Demand for one-on-one tutors seen rising

A local elementary school is not the primary place of study for 11-year-old Risa Hishinuma of Tokyo’s Taito Ward.

The public school lessons are too easy for her: In addition to going to a “juku” cram school, she takes advanced lessons from a private tutor in preparation for next year’s tough entrance exam for a private junior high school. Her mother, Naoko, had a contract with a tutor-dispatching company last summer “to let her learn what she doesn’t understand at the juku.” Risa says she is studying so hard “because private school is better than public.”

The Hishinumas pay a whopping 180,000 yen a month to the firm sending the professional tutor, who teaches Japanese and algebra twice a week for two hours each session. Private tutors for elementary school children like Risa are still a rarity, and there are contradicting signs over the future of tutor-dispatching businesses.

But industry watchers see potential demand rising for such customized teaching. Dissatisfaction with group learning, cut-throat competition for prestigious schools and other factors are considered the driving force. Private tutors include professionals and university students. They are also available through university bulletin boards and the like, without involving profit-seeking intermediaries.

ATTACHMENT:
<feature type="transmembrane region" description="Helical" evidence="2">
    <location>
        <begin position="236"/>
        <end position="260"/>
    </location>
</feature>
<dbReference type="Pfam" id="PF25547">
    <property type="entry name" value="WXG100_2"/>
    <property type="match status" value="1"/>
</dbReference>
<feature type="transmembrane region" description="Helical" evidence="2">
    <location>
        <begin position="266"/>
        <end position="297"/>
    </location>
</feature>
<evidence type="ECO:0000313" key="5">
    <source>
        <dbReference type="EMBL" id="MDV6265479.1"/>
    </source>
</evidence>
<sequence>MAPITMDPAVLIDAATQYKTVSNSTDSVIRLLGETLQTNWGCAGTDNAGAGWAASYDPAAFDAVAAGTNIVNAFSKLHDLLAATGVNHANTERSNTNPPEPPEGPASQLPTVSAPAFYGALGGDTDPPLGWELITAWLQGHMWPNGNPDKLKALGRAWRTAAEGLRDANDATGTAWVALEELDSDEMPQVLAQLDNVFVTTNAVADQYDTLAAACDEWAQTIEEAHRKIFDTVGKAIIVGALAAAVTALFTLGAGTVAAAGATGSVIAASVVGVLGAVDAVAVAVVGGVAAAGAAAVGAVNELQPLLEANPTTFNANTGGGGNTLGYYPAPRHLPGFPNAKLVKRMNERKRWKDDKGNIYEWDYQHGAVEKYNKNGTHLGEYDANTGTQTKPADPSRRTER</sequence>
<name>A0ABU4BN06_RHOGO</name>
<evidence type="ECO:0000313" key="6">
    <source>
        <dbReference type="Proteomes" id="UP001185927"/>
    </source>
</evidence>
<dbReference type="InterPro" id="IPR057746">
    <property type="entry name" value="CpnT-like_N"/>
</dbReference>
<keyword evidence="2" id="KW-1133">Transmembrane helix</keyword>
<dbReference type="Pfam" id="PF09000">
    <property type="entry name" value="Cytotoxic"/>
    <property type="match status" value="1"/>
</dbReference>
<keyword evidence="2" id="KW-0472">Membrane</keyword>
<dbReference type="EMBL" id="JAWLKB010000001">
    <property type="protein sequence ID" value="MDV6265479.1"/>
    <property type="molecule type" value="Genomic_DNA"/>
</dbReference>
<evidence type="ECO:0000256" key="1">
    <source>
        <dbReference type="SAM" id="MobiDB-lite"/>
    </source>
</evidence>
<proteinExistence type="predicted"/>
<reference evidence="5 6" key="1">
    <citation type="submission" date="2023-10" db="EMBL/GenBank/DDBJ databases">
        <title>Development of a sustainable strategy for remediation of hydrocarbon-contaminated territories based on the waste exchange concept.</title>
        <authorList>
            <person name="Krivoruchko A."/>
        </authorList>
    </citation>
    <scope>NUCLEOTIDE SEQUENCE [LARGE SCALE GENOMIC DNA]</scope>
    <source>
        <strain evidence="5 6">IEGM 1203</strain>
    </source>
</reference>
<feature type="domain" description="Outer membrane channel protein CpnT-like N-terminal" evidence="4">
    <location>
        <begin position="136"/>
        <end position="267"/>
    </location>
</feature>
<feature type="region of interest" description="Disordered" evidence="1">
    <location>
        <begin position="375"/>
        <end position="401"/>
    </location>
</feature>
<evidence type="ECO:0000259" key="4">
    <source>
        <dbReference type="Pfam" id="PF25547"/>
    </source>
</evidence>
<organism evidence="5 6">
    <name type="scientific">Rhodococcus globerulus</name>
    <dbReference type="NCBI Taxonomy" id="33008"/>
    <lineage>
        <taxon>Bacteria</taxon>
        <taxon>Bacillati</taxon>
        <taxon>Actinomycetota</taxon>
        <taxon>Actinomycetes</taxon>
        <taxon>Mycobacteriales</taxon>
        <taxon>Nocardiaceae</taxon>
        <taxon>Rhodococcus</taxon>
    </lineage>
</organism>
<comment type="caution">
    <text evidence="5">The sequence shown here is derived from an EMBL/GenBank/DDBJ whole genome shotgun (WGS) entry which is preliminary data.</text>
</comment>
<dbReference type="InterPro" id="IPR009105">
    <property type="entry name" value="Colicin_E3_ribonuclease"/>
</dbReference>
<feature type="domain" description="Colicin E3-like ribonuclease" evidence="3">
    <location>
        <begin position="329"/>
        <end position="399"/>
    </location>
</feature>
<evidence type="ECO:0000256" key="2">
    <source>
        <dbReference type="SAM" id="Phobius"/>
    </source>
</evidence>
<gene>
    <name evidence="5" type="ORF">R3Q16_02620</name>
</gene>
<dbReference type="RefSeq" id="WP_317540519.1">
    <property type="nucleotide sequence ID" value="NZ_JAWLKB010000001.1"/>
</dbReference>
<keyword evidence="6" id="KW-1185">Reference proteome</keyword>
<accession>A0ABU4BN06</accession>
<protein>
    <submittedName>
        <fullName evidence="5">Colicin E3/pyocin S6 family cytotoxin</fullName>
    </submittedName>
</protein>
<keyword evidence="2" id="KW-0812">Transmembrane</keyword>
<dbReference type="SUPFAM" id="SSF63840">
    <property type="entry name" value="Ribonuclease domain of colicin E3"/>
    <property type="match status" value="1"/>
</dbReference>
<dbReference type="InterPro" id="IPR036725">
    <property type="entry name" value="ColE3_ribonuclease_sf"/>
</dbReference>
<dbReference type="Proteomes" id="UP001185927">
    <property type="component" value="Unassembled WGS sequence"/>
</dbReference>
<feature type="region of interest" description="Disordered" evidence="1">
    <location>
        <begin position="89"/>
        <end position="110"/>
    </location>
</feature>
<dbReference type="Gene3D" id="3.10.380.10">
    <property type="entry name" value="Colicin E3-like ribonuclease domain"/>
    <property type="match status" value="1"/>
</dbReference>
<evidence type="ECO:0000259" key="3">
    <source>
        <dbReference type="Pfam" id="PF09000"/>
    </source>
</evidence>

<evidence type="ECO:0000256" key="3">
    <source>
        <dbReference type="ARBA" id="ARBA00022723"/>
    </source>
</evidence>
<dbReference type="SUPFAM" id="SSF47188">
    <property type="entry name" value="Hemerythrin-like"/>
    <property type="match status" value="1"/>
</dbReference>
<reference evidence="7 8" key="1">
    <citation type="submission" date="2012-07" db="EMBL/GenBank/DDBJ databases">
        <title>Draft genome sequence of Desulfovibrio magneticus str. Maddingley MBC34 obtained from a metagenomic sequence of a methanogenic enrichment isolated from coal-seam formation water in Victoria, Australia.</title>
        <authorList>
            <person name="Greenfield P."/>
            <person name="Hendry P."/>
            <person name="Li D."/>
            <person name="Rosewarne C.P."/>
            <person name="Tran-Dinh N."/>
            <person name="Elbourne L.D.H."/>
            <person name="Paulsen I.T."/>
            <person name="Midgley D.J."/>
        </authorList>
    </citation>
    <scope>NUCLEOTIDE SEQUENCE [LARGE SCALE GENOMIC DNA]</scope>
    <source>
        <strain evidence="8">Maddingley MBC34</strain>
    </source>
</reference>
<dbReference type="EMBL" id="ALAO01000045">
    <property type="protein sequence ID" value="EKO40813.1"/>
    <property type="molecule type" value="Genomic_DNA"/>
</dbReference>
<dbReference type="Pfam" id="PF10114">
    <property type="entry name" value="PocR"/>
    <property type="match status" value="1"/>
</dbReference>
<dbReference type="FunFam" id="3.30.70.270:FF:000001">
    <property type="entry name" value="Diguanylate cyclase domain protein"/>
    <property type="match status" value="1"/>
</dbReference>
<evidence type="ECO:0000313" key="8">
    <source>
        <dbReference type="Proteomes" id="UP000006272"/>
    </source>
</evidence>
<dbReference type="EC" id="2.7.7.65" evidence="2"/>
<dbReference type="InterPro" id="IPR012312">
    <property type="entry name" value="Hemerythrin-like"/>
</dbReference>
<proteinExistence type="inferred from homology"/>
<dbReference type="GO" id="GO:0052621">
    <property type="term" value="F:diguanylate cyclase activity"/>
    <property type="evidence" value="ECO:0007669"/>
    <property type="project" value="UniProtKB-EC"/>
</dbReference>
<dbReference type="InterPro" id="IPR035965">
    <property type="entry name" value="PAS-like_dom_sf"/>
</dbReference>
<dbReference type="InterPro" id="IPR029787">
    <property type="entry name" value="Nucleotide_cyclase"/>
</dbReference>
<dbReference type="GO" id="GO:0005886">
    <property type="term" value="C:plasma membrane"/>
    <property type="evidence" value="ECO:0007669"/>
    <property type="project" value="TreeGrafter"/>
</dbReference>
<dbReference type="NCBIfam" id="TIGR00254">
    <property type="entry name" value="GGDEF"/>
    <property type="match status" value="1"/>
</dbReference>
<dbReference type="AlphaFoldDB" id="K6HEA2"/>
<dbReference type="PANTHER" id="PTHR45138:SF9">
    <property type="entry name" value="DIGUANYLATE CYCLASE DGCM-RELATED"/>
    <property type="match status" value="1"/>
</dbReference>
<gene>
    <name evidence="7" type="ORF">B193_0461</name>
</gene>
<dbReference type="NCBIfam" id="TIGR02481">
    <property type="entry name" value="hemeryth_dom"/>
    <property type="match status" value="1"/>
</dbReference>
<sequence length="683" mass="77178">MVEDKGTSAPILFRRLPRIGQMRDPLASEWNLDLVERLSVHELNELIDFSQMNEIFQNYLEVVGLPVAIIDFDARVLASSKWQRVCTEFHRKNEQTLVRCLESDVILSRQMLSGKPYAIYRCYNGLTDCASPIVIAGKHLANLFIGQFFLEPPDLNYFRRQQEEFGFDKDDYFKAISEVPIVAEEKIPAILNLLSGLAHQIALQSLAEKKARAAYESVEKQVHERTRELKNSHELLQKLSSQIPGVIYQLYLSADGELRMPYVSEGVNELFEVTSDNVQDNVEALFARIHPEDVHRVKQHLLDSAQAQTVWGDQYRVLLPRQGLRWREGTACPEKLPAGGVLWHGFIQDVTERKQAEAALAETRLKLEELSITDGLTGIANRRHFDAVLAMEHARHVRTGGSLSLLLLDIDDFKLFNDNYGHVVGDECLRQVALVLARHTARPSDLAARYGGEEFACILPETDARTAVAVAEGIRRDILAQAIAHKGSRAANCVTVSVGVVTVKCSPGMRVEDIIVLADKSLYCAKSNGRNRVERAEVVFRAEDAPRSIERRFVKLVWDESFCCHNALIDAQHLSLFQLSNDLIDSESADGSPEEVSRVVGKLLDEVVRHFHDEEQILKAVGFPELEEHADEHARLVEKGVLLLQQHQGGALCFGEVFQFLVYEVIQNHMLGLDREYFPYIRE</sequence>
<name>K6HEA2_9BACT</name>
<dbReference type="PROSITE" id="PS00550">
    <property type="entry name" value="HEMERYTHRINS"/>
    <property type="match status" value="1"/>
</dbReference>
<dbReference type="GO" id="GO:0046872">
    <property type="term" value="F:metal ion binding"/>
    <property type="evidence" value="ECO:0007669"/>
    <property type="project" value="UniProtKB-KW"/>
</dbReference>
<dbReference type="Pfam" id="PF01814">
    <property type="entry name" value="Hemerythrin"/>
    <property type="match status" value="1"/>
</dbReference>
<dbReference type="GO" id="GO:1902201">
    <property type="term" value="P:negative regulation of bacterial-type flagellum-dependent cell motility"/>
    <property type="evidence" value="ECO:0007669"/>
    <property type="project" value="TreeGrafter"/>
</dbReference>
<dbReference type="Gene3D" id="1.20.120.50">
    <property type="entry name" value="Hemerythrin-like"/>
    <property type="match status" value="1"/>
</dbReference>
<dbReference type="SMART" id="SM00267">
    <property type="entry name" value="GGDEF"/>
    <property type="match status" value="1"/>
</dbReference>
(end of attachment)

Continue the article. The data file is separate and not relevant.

An Education Ministry survey in 1993 showed that 0.9 percent of elementary school children and 4.8 percent of junior high school pupils were being taught by private tutors. In comparison, cram schools offered lessons to 24 percent of elementary school children and 60 percent of junior high school children, according to the same survey. At a lower cost than a private tutor, the cram schools usually serve more than one student, after school, or on weekends. Even for those hiring a tutor, Hishinuma’s case seems exceptional: it can cost well under 100,000 yen monthly, depending on the tutor’s qualifications, the intermediary firm and the number of lessons per week. In any case, education costs are a heavy financial burden on many Japanese parents. In fiscal 1994, parents on average spent 215,000 yen per child at public elementary school for extra-curriculum education, in addition to 59,000 yen for costs needed for regular school lessons.